Darren "Doogie" Wolfson

Darren "Doogie" Wolfson has a passion for sports, but not a consistent forum in which he's allowed to spew his thoughts. Well, now he has one. Darren spent 12-plus years with KFAN Radio, wearing multiple hats - from producing and technically directing, to reporting and hosting. He spent a majority of his time working with Sid Hartman's son, Chad on the 'Chad Hartman Show.' Read more about Darren Wolfson.

To extend Tubby, or not, that is the question

Posted by: Darren "Doogie" Wolfson under Gophers sports, Gophers players, Tubby Smith, Gophers post season Updated: February 14, 2012 - 1:52 PM

Tubby Smith and other Gophers head coaches were invited to a question-and-answer session with "U" president Dr. Eric Kaler on Saturday. It was their opportunity to talk with the individual who will be solely responsible for hiring their new boss.

That new athletic director will be busy this summer, but perhaps his or her biggest decision will involve what to do with Smith's contract. One way or another, something is expected to happen before next season starts. That's why Smith, I'm sure, had a few suggestions for Dr. Kaler.

Smith, the state's highest paid employee, turns 61 in June and is under contract through the 2013-2014 season. It contains a buyout of $2 million until May 1, 2012, and reduces to $1.5 million until April 30, 2013. In other words, unless Smith retires (doubtful) or leaves for another job (even more doubtful), neither of which would require him paying a termination fee, he isn't going anywhere for the foreseeable future. It's a great contract and another example of an attorney/agent out-negotiating the University. 

The question then becomes what to do when Smith and his attorney, Ricky Lefft, insist that an extension is necessary for recruiting purposes. They've held that stance for nearly two years, and nearly had an agreement last summer.

The case for Smith:

  • The program, in spite of being the only Big Ten school with no other practice options when its arena is occupied, is in better shape than when Smith took it over. He has six wins vs. top-10 teams. He has wins at Wisconsin and Illinois. When he beat No. 6 Indiana earlier this year, it ended a 43-game road losing streak against ranked teams. Sure, some of those losses were with Smith, but it just shows you how low the program had been for some time.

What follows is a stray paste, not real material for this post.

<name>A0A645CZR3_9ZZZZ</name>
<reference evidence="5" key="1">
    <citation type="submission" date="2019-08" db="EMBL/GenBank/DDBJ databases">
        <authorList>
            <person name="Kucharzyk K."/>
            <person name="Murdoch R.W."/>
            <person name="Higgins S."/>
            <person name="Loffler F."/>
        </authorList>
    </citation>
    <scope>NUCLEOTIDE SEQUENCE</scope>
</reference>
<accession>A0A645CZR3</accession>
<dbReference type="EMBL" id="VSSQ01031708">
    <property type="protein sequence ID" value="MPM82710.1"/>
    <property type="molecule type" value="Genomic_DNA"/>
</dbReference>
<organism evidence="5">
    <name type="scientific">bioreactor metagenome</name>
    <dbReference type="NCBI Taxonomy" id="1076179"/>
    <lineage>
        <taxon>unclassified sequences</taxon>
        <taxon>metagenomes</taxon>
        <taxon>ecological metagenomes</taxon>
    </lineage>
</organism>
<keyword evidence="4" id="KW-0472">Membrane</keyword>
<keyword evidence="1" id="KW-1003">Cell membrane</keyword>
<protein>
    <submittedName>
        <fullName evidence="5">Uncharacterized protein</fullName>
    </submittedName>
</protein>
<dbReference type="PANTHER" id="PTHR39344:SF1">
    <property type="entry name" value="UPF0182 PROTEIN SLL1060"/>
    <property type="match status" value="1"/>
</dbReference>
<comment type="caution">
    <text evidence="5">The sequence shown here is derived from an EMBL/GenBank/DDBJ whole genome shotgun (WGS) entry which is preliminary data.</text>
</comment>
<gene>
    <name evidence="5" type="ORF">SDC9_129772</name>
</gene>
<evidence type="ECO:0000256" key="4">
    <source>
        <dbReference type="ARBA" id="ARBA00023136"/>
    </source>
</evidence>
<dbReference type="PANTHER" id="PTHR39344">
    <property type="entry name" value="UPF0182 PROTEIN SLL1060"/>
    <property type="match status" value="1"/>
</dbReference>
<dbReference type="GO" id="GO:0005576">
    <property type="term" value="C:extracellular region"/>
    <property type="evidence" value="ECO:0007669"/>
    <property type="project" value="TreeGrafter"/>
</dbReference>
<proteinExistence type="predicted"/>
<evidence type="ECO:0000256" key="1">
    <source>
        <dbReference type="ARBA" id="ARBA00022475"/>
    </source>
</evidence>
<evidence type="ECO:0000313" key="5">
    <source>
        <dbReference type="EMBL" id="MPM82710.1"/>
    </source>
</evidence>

• For the first time in six years, this looks like the season when a sub-.500 conference record may be good enough for an NCAA Tournament berth. If Smith can get to 8-10 in the No. 1 RPI conference, without star Trevor Mbakwe, this will be his finest season yet.
  • We've seen enough from the core of this team to think they will be competent again next year. This is assuming Williams doesn't go pro or that someone transfers. 
  • Be careful what you wish for: you really believe that the "U" can do markedly better than Smith? Enough passionate Gophers fans would like to see Flip Saunders as coach immediately. Saunders, about to turn 57, hasn't recruited since the mid-'80s when he was an assistant at Tulsa. While Saunders could sell kids on his NBA experience, the running joke about him has always been about his complicated offense. It would be difficult to think college players could easily grasp it. He's tantalizing, but could also be in play in two years. Colorado State’s Tim Miles, another popular name, will also have interest whenever the job opens.
  • It's easy to forget that this team hasn't won an NCAA game since 1997, and has never been to the NCAA Tournament three consecutive years. Heck, even Utah State has done that. Locally, this might be viewed as an elite job, but nationally it's not. With no practice facility, limited resources for visiting recruits, and uncertainty for the time being with who the new athletic director will be, at best, it’s the 8th best job in the conference.